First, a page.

The XX Factor

Arizona “Papers Please” Law Temporarily Blocked

Good, if unsurprising news: The Obama administration won Round 1 of the battle against the Arizona law targeting people that could be perceived as illegal immigrants for harassment if they don’t happen to be carrying proof that they’re not illegal immigrants. Judge Susan R. Bolton halted enforcement of the law while she hears the arguments, indicating that the state of Arizona’s case probably isn’t going to go so well for them.

In all honesty, Arizona Republicans should be thanking the Obama administration for aggressively fighting this law. If the law never goes into effect, Republicans get much of the benefits of scapegoating immigrants this election season while not being blamed for the inevitable fallout if this law ever starts getting enforced. Voters probably like this law better in theory than in practice, in other words. If the law never goes into effect, voters won’t have to contemplate spending tax money fighting off the inevitable lawsuits when the wrong people are inevitably targeted. Nor will they have to live with the consequences of putting the police in a situation in which they have to harass witnesses to crimes for their papers instead of simply taking their testimony. Or worse, having to give up investigating certain crimes at all because all the witnesses who were out and about without papers will flee the scene.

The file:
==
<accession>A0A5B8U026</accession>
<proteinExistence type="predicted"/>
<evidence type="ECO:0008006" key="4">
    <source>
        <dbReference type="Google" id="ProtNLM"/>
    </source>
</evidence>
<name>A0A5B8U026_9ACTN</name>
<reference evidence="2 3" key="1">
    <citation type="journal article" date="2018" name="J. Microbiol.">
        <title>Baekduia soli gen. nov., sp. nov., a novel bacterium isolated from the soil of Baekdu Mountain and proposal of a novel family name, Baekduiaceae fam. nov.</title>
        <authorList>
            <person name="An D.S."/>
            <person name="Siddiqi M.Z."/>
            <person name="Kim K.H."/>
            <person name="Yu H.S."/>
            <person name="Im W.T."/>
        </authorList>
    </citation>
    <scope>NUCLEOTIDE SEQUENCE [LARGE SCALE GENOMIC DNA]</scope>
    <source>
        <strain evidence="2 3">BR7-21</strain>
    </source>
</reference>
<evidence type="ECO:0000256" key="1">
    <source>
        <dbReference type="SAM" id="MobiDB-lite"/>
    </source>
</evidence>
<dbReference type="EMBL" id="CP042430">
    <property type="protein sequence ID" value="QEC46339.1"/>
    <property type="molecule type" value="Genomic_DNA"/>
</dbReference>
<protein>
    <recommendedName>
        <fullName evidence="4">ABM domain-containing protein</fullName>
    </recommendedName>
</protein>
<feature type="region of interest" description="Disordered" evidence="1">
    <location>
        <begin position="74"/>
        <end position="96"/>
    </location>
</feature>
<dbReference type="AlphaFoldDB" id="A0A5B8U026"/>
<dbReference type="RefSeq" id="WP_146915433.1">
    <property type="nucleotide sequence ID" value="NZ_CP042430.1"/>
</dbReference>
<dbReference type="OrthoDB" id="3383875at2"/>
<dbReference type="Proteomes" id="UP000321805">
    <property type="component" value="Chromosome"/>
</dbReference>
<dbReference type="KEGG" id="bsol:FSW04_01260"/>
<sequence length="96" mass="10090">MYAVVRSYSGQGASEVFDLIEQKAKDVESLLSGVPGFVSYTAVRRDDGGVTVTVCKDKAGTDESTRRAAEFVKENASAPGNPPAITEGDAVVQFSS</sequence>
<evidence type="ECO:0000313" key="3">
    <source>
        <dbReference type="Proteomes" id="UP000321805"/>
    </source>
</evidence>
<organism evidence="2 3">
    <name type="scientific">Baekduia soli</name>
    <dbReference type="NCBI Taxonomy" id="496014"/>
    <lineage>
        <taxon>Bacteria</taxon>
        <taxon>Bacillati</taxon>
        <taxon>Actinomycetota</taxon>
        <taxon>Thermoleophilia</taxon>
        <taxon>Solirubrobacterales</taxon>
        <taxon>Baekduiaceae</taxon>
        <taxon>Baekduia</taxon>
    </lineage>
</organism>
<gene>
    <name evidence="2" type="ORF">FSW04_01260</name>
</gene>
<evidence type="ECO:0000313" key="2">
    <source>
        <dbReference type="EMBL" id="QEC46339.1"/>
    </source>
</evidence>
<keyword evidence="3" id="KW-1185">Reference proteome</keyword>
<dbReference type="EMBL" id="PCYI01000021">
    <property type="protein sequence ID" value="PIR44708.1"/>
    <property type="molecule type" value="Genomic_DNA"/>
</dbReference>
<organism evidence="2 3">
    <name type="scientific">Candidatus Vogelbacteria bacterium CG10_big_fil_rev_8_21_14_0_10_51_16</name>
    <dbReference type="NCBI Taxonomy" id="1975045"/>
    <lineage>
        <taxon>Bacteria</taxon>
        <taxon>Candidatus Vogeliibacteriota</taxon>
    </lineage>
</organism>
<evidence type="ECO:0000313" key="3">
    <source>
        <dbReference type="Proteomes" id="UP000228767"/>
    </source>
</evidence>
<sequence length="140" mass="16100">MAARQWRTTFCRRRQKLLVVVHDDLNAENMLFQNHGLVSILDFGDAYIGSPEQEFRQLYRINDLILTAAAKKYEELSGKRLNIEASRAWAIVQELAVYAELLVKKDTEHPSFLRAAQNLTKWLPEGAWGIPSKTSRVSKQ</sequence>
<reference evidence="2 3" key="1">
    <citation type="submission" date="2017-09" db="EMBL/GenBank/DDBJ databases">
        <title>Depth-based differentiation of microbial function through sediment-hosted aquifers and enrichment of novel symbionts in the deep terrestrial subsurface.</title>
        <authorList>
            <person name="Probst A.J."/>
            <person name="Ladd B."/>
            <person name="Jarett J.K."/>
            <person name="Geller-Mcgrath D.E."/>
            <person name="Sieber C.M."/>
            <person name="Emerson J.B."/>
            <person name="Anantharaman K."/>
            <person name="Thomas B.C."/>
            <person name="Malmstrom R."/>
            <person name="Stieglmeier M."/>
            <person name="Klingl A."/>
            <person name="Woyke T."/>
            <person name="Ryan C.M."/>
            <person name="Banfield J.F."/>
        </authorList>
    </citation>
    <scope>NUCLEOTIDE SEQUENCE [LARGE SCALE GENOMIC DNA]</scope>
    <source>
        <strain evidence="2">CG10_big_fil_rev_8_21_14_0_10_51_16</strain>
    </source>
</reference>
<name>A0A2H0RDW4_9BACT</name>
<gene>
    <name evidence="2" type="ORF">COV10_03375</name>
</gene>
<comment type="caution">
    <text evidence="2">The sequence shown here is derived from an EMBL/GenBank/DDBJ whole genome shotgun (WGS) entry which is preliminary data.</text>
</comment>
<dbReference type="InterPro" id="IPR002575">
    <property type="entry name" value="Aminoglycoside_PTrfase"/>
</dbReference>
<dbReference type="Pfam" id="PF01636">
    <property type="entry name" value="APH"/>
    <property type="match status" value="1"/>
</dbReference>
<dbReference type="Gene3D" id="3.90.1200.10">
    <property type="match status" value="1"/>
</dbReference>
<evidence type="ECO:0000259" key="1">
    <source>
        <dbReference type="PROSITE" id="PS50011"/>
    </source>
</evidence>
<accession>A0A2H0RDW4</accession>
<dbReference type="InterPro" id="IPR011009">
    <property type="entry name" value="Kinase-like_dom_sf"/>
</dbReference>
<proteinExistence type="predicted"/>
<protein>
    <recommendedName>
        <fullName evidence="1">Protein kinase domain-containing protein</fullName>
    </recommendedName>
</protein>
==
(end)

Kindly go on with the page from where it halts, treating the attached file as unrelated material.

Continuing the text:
What’s especially troubling to me is the apparent cynicism of those who are pushing this ridiculous law in the first place. Arizona Republicans practically seemed to be reading off a chart: “Hmmmm, historically speaking, bad economies tend to produce nativist, racist fervor. We should get in on the ground floor of that, drum up some votes.” And most of the reaction to the Obama administration’s swift response is to read it as strictly a political move, as if the Democrats are betting on anti-racism because the Republicans have tied up the racist vote. A small part of me wants to believe there’s an off-chance that the administration could be moving so rapidly not out of pure political calculation, but because it might just be the right thing to do.